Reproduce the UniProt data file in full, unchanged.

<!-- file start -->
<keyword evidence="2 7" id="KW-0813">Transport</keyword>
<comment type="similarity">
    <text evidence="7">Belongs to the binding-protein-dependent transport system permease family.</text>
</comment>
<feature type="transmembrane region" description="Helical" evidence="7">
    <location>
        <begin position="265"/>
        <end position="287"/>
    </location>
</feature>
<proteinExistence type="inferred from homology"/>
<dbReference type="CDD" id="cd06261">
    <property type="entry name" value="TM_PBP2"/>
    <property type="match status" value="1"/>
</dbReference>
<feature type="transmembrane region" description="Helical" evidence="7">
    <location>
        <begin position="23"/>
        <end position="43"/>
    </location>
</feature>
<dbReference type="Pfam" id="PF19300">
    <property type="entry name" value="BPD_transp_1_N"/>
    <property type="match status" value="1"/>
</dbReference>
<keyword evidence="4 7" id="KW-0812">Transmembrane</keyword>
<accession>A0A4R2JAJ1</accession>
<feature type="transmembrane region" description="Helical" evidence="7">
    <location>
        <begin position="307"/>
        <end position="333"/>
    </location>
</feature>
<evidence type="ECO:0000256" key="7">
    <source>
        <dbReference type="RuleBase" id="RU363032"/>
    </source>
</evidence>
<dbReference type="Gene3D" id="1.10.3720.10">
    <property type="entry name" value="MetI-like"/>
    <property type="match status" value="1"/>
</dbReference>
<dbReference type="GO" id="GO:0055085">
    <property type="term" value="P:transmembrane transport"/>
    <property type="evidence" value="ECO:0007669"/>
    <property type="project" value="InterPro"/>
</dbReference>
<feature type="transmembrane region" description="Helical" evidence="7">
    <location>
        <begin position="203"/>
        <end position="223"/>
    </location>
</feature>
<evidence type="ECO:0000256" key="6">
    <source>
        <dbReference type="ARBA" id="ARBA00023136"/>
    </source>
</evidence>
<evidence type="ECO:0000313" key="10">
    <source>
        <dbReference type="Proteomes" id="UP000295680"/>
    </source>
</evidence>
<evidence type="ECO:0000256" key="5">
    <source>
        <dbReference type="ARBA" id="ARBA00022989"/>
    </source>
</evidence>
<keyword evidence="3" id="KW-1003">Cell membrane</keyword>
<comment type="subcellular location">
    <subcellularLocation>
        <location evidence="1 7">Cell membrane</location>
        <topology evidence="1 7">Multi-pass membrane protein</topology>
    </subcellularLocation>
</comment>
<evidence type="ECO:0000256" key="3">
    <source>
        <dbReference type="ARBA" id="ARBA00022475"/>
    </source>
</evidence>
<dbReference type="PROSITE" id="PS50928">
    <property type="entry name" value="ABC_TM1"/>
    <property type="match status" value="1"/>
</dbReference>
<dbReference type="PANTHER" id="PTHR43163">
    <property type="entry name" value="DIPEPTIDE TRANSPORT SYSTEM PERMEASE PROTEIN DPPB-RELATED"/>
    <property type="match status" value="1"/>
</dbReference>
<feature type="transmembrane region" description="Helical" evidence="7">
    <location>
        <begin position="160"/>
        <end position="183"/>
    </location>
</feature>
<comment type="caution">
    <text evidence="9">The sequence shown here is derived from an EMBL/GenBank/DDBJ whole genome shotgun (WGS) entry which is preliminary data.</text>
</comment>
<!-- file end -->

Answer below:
<keyword evidence="2 7" id="KW-0813">Transport</keyword>
<comment type="similarity">
    <text evidence="7">Belongs to the binding-protein-dependent transport system permease family.</text>
</comment>
<feature type="transmembrane region" description="Helical" evidence="7">
    <location>
        <begin position="265"/>
        <end position="287"/>
    </location>
</feature>
<proteinExistence type="inferred from homology"/>
<dbReference type="CDD" id="cd06261">
    <property type="entry name" value="TM_PBP2"/>
    <property type="match status" value="1"/>
</dbReference>
<feature type="transmembrane region" description="Helical" evidence="7">
    <location>
        <begin position="23"/>
        <end position="43"/>
    </location>
</feature>
<dbReference type="Pfam" id="PF19300">
    <property type="entry name" value="BPD_transp_1_N"/>
    <property type="match status" value="1"/>
</dbReference>
<keyword evidence="4 7" id="KW-0812">Transmembrane</keyword>
<accession>A0A4R2JAJ1</accession>
<feature type="transmembrane region" description="Helical" evidence="7">
    <location>
        <begin position="307"/>
        <end position="333"/>
    </location>
</feature>
<evidence type="ECO:0000256" key="7">
    <source>
        <dbReference type="RuleBase" id="RU363032"/>
    </source>
</evidence>
<dbReference type="Gene3D" id="1.10.3720.10">
    <property type="entry name" value="MetI-like"/>
    <property type="match status" value="1"/>
</dbReference>
<dbReference type="GO" id="GO:0055085">
    <property type="term" value="P:transmembrane transport"/>
    <property type="evidence" value="ECO:0007669"/>
    <property type="project" value="InterPro"/>
</dbReference>
<feature type="transmembrane region" description="Helical" evidence="7">
    <location>
        <begin position="203"/>
        <end position="223"/>
    </location>
</feature>
<evidence type="ECO:0000256" key="6">
    <source>
        <dbReference type="ARBA" id="ARBA00023136"/>
    </source>
</evidence>
<evidence type="ECO:0000313" key="10">
    <source>
        <dbReference type="Proteomes" id="UP000295680"/>
    </source>
</evidence>
<evidence type="ECO:0000256" key="5">
    <source>
        <dbReference type="ARBA" id="ARBA00022989"/>
    </source>
</evidence>
<keyword evidence="3" id="KW-1003">Cell membrane</keyword>
<comment type="subcellular location">
    <subcellularLocation>
        <location evidence="1 7">Cell membrane</location>
        <topology evidence="1 7">Multi-pass membrane protein</topology>
    </subcellularLocation>
</comment>
<evidence type="ECO:0000256" key="3">
    <source>
        <dbReference type="ARBA" id="ARBA00022475"/>
    </source>
</evidence>
<dbReference type="PROSITE" id="PS50928">
    <property type="entry name" value="ABC_TM1"/>
    <property type="match status" value="1"/>
</dbReference>
<dbReference type="PANTHER" id="PTHR43163">
    <property type="entry name" value="DIPEPTIDE TRANSPORT SYSTEM PERMEASE PROTEIN DPPB-RELATED"/>
    <property type="match status" value="1"/>
</dbReference>
<feature type="transmembrane region" description="Helical" evidence="7">
    <location>
        <begin position="160"/>
        <end position="183"/>
    </location>
</feature>
<comment type="caution">
    <text evidence="9">The sequence shown here is derived from an EMBL/GenBank/DDBJ whole genome shotgun (WGS) entry which is preliminary data.</text>
</comment>